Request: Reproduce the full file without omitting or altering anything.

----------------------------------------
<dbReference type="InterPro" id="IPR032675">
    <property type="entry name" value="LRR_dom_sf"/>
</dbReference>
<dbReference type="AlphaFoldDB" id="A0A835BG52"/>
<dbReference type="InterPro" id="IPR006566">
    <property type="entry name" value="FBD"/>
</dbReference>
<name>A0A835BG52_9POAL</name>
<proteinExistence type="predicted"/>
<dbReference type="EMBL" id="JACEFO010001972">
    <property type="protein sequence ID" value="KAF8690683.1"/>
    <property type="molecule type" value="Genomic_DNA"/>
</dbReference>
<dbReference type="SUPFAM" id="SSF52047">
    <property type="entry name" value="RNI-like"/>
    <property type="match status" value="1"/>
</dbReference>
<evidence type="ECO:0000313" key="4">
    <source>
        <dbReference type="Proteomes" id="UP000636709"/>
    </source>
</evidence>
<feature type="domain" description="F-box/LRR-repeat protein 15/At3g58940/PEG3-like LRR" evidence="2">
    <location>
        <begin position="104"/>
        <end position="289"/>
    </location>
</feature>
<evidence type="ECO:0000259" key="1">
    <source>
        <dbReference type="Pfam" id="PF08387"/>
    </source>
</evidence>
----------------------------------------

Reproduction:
<dbReference type="InterPro" id="IPR032675">
    <property type="entry name" value="LRR_dom_sf"/>
</dbReference>
<dbReference type="AlphaFoldDB" id="A0A835BG52"/>
<dbReference type="InterPro" id="IPR006566">
    <property type="entry name" value="FBD"/>
</dbReference>
<name>A0A835BG52_9POAL</name>
<proteinExistence type="predicted"/>
<dbReference type="EMBL" id="JACEFO010001972">
    <property type="protein sequence ID" value="KAF8690683.1"/>
    <property type="molecule type" value="Genomic_DNA"/>
</dbReference>
<dbReference type="SUPFAM" id="SSF52047">
    <property type="entry name" value="RNI-like"/>
    <property type="match status" value="1"/>
</dbReference>
<evidence type="ECO:0000313" key="4">
    <source>
        <dbReference type="Proteomes" id="UP000636709"/>
    </source>
</evidence>
<feature type="domain" description="F-box/LRR-repeat protein 15/At3g58940/PEG3-like LRR" evidence="2">
    <location>
        <begin position="104"/>
        <end position="289"/>
    </location>
</feature>
<evidence type="ECO:0000259" key="1">
    <source>
        <dbReference type="Pfam" id="PF08387"/>
    </source>
</evidence>